October 01, 2000

 

 Pork program seeks to quiet public fear, increase foreign competitiveness

Posted Sep. 15, 2000

A major pilot program currently under way at participating pork farms and packing plants in the Midwest would certify swine herds passing an on-farm audit as being free of the zoonotic parasite Trichinella spiralis.

A cooperative effort involving government and industry, the Trichinae Herd Certification Program uses a set of on-farm management criteria enabling producers to reduce herd exposure to the Trichinella parasite, allowing them to market swine considered safe for human consumption.

The program is intended as a model for future on-farm safety initiatives, such as shrinking the number of toxoplasmosis infections in swine.

Endorsed by a growing number of pork producers, the cost-effective initiative is expected to bolster the struggling pork industry by assuring consumers and US trade partners that domestic pork products are not infected with the parasite.

Although trichinae infections in domestic swine are rare — less than 0.013 percent according to the most recent comprehensive survey — the stigma that pork is unsafe nevertheless persists. This perception has caused some consumers to either overcook pork or avoid eating it.

Some foreign markets block US fresh pork imports because the United States is among a handful of industrialized countries not requiring slaughter inspection for the parasite, said Dr. Dave Pyburn, veterinary science director of the National Pork Producers Council.

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"It will give us some marketing power in the safety area," said Dr. Pyburn, a chief architect of the certification program. An added benefit of the program's sanitation practices will be the reduction of herd exposure to other harmful organisms.

Improved on-farm management practices will also give US pork producers a competitive edge over foreign competitors. In 1997, swine carcasses in the European Union were individually tested for the trichinae parasite at a cost of more than $550 million in US dollars, which surpasses the entire budget for America's Food Safety Inspection Service, Dr. Pyburn noted.

"Trichinae certification is an approach to food safety that holds the promise of being superior to the individual testing of pigs at slaughter which is the trichinae inspection process currently being used by countries we compete with in the international marketplace," said Barb Determan, NPPC president-elect.

A packing plant in Minnesota and one Iowa are participating in the test run, which began in June, as are production sites in Iowa, Minnesota, Nebraska, and South Dakota. The program will continue through next year and lead to voluntarily implementation of the pork safety program.

Supervised by the USDA-APHIS, the certification process uses USDA-accredited veterinarians to work with swine producers to ensure that factors leading to trichinae infections are minimized on farms. The veterinarians then do a series of on-farm audits to document the likelihood of infection control.

At slaughter a statistical sample of the certified herd will be tested using diaphragm digestion or enzyme-linked immunosorbent assay (ELISA) to verify absence of infection. As a further safeguard, USDA veterinarians will conduct random spot audits of certifications to ensure the program's integrity.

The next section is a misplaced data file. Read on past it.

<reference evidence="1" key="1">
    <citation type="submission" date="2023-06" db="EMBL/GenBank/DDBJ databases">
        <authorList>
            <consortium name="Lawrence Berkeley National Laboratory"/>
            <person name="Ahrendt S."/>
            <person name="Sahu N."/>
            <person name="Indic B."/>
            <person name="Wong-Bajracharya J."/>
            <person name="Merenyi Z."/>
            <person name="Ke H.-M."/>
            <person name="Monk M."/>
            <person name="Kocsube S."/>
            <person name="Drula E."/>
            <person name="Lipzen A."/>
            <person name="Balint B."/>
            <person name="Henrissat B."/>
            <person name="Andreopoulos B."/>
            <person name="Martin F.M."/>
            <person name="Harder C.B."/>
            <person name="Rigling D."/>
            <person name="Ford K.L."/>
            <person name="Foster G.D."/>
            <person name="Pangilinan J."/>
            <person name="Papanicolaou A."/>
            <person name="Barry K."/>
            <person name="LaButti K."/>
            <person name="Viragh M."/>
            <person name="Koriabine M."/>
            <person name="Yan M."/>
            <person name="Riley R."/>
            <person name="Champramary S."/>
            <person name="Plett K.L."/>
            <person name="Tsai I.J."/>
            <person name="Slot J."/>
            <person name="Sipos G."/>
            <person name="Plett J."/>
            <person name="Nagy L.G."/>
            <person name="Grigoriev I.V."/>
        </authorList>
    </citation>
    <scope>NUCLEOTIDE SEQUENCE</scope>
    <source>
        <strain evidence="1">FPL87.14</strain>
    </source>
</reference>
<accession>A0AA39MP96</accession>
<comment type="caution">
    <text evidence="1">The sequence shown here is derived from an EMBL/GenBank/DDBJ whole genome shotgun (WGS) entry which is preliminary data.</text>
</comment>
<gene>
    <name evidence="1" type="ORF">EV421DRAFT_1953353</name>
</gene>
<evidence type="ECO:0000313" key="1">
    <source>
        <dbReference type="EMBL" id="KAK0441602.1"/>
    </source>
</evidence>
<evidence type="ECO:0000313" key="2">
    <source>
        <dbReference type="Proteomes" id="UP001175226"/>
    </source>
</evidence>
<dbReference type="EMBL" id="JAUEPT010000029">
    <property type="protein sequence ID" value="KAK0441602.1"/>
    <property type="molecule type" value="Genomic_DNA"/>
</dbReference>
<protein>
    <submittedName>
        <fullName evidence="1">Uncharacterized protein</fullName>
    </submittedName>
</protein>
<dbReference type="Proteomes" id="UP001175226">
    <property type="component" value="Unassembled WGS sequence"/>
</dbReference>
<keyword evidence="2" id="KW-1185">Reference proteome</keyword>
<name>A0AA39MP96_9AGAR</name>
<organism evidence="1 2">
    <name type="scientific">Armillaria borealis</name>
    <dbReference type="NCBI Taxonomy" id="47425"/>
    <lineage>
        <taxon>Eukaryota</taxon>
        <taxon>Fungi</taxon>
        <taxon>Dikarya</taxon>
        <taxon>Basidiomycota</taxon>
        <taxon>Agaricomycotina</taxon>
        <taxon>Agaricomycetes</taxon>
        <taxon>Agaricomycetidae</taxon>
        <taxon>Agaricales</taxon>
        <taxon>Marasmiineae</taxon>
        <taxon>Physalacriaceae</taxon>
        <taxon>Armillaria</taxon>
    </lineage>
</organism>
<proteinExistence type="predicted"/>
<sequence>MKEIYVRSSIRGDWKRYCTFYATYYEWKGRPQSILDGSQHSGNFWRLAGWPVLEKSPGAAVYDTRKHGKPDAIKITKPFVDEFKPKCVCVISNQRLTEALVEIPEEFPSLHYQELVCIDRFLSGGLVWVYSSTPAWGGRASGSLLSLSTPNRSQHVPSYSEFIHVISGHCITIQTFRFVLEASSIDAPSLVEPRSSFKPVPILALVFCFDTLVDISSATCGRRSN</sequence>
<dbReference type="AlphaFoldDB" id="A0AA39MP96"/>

Developed by several USDA agencies, the NPPC, and allied industry, the program is the consummation of earlier trichinae research and certification projects during the mid-'90s. Results indicated that trichinae infections are rare, that contributing factors — rodents, feeding uncooked garbage containing meat scraps, and cannibalism of infected swine carcasses — are manageable, and that ELISA testing is a highly effective method of detecting infected swine.

The audit includes questions about farm management, biosecurity, feed and feed storage, rodent control programs, and general hygiene. Complete and up-to-date records of animal movement are also required.

Veterinarians are accredited upon completion of a one-day training program. Training includes basic knowledge of parasite biology and transmission, information on rodent control, biosecurity, and sanitary measures targeted for pork-producing sites.

At press time, between 30 and 40 veterinarians have received accreditation, with that number expected to rise above 100 following training sessions during the summer, according to Dr. Pyburn.

Although he does not anticipate great numbers of swine practitioners seeking accreditation, Dr. Tom Burkgren, AASP executive director, believes this and future accreditation opportunities will appeal to a subset of practitioners within the industry.

"I'm not sure that every swine practitioner will be involved in [accreditation programs], but I certainly can foresee in the multiperson practice that one in every practice should be going through training," he said.

Dr. Burkgren thinks the certification program is timely because of the heightened awareness among consumers to food safety issues, more so than 20 years ago. Overcoming the perception that pork is less safe than other meats will take time, he said, but the public responds positively to efforts assuring them of a safe food supply.

The certification program will be voluntary, but Dr. Pyburn believes pork producers will have to participate to remain competitive. Given the low number of infections, if a majority of the pork industry were to adopt the risk management procedures outlined in the certification program, a likely outcome could be the eradication of trichinae in domestic swine herds.

"If it were possible to put parasites within an industry on an endangered list, at the level [trichinae] is at now," Dr. Pyburn said, "it would definitely be on the list."